Abs are really easy to work without equipment. Typically, we get down on the mat for crunches, leg lifts and planks. With this move, you don’t even have to get all the way down to the floor–just sit on your steps.

Work your way up to twenty reps of these flutter kicks, and shoot for a couple sets throughout the day. The Flutter Kick exercise has lots of great benefits:

  • Strengthens core
  • Firms thighs
  • Improves posture
  • Develops focus
  • Works on balance

Many of the things I want my kids to learn don’t come from a textbook.  In fact, some of them don’t even have anything to do with school.  Throughout the homeschool day we spend plenty of time learning academic subjects.  I hope they’ll retain it, but odds are, much will be forgotten until they learn it again in the future.  Meanwhile, I focus on life skills which I hope will stay with them and allow them to function as confident, responsible, competent adults one day.  These random life lessons are not all-inclusive, but here are a bunch that come up often.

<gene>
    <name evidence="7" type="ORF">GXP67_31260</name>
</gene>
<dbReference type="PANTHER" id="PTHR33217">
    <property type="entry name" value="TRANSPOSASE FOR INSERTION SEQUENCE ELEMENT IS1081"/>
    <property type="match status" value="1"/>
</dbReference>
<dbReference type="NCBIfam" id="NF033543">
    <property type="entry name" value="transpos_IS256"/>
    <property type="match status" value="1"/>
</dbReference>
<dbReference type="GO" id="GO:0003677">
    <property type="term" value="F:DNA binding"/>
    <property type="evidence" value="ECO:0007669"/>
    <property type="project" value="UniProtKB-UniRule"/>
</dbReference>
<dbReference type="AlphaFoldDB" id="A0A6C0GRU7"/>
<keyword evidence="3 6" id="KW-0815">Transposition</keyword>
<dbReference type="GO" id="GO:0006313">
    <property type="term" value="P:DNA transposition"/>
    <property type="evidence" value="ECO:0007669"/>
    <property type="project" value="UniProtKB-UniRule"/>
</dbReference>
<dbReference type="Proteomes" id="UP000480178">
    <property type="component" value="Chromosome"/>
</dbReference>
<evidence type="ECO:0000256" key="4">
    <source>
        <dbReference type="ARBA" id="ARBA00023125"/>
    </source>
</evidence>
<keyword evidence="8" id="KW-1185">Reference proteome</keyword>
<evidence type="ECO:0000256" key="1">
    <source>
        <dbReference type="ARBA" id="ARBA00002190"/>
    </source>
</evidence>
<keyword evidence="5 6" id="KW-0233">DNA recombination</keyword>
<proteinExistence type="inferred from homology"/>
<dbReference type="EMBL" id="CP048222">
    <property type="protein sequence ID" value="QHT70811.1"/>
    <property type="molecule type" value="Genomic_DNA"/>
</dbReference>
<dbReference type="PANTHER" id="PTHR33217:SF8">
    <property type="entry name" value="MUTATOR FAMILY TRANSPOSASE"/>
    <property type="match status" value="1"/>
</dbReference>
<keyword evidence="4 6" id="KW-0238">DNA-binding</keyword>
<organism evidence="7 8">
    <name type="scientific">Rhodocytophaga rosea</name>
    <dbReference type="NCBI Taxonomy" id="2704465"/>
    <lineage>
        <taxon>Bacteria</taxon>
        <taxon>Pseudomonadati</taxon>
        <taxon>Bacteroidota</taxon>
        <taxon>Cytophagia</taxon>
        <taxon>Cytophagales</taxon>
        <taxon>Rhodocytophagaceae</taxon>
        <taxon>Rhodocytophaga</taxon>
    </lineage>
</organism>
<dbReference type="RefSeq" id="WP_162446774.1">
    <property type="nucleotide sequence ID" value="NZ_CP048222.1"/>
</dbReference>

Using the Library

Finding desired materials online, looking them up and ordering them through the library system’s website, and even calling the library to request materials.

Shopping/Making a Purchase

Knowing how to find items in the store, politely asking for help when needed, how to compare prices including an understanding of unit prices, estimating a purchase price, presenting the proper amount of cash, counting change received, and interacting with the cashier.

Finances